-------------------------------------------------
inline int
kill_proc_info(int sig, struct siginfo *info, pid_t pid)
{
int error;
struct task_struct *p;

read_lock(&tasklist_lock);
p = find_task_by_pid(pid);
error = -ESRCH;
if (p)
error = send_sig_info(sig, info, p);
read_unlock(&tasklist_lock);
return error;
}


int
send_sig_info(int sig, struct siginfo *info, struct task_struct *t)
{
unsigned long flags;
int ret;


#if DEBUG_SIG
printk("SIG queue (%s:%d): %d ", t->comm, t->pid, sig);
#endif

ret = -EINVAL;
if (sig < 0 || sig > _NSIG)
goto out_nolock;
/* The somewhat baroque permissions check... */
ret = -EPERM;
if (bad_signal(sig, info, t))
goto out_nolock;

/* The null signal is a permissions and process existance probe.
No signal is actually delivered. Same goes for zombies. */
ret = 0;
if (!sig || !t->sig)
goto out_nolock;

spin_lock_irqsave(&t->sigmask_lock, flags);
handle_stop_signal(sig, t);

/* Optimize away the signal, if it's a signal that can be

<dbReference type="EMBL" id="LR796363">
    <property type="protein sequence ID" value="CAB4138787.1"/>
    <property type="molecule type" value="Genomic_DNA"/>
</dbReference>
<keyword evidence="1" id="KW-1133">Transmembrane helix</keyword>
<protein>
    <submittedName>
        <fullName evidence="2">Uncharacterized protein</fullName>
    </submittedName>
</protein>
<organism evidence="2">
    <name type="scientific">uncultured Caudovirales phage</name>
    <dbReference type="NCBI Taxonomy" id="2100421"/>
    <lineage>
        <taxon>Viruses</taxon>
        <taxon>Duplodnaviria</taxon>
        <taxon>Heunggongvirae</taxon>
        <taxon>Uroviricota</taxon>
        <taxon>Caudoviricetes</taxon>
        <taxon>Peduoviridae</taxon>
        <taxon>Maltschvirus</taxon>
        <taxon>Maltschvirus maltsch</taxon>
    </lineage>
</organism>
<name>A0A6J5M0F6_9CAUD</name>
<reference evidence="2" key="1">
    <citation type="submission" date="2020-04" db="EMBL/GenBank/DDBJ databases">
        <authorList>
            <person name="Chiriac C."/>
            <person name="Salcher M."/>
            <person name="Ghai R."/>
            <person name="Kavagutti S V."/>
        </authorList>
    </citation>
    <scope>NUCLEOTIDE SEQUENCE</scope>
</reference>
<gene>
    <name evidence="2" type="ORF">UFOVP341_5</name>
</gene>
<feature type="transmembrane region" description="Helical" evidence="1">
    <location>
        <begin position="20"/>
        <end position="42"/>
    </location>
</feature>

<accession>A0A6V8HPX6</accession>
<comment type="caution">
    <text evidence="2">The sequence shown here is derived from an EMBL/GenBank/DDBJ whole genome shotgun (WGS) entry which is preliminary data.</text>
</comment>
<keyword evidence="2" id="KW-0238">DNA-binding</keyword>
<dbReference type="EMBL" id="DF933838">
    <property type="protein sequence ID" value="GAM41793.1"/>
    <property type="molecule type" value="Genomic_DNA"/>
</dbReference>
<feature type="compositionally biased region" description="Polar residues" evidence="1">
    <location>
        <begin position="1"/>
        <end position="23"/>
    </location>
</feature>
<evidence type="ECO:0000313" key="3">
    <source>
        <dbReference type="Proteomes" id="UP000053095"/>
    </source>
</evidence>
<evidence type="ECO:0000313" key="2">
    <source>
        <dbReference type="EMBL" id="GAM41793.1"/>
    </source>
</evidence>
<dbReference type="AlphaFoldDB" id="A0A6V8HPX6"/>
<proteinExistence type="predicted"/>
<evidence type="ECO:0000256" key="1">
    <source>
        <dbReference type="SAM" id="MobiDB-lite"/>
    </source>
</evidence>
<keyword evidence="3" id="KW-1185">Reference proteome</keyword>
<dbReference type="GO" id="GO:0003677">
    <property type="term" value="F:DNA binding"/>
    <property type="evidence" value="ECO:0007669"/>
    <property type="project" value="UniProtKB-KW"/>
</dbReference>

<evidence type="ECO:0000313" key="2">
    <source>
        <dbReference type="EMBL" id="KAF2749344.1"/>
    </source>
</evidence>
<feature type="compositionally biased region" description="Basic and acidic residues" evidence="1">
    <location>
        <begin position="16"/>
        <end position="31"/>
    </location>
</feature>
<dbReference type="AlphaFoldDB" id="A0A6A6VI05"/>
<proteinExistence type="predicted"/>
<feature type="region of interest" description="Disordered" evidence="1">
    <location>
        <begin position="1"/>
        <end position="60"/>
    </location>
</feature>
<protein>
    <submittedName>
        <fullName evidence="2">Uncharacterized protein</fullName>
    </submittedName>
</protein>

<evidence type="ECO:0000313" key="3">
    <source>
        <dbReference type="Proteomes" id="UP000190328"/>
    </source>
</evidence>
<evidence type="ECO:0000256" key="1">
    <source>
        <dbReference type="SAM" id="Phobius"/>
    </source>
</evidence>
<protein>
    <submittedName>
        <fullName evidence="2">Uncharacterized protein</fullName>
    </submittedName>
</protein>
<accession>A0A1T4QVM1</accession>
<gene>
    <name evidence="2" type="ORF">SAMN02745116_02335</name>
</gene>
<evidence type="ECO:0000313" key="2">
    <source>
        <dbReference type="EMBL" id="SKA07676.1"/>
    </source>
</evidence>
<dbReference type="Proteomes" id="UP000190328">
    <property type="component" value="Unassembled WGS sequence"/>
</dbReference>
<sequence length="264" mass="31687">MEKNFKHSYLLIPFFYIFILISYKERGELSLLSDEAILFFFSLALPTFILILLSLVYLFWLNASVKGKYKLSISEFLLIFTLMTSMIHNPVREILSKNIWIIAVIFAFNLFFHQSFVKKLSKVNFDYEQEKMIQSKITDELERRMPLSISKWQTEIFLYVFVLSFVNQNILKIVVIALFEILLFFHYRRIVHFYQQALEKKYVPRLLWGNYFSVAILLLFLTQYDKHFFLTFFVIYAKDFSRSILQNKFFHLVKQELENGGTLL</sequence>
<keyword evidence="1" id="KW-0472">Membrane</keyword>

handled immediately (ie non-blocked and untraced) and
that is ignored (either explicitly or by default). */

if (ignored_signal(sig, t))
goto out;

/* Support queueing exactly one non-rt signal, so that we
can get more detailed information about the cause of
the signal. */
if (sig < SIGRTMIN && sigismember(&t->pending.signal, sig))
goto out;

ret = deliver_signal(sig, info, t);
out:
spin_unlock_irqrestore(&t->sigmask_lock, flags);
if ((t->state & TASK_INTERRUPTIBLE) && signal_pending(t))
wake_up_process(t);
out_nolock:
#if DEBUG_SIG
printk(" %d -> %d\n", signal_pending(t), ret);
#endif

return ret;
}


from /usr/include/asm/signal.h
------------------------------------------------------------------
#define SIGHUP 1
#define SIGINT 2
#define SIGQUIT 3
#define SIGILL 4
#define SIGTRAP 5
#define SIGABRT 6
#define SIGIOT 6
#define SIGBUS 7
#define SIGFPE 8
#define SIGKILL 9
#define SIGUSR1 10
#define SIGSEGV 11
#define SIGUSR2 12
#define SIGPIPE 13
#define SIGALRM 14
#define SIGTERM 15
#define SIGSTKFLT 16
#define SIGCHLD 17
#define SIGCONT 18
#define SIGSTOP 19
#define SIGTSTP 20
#define SIGTTIN 21
#define SIGTTOU 22
#define SIGURG 23
#define SIGXCPU 24
#define SIGXFSZ 25
#define SIGVTALRM 26
#define SIGPROF 27
#define SIGWINCH 28
#define SIGIO 29
#define SIGPOLL SIGIO
/*
#define SIGLOST 29
*/
#define SIGPWR 30
#define SIGSYS 31
#define SIGUNUSED 31

/* These should not be considered constants from userland. */
#define SIGRTMIN 32
#define SIGRTMAX (_NSIG-1)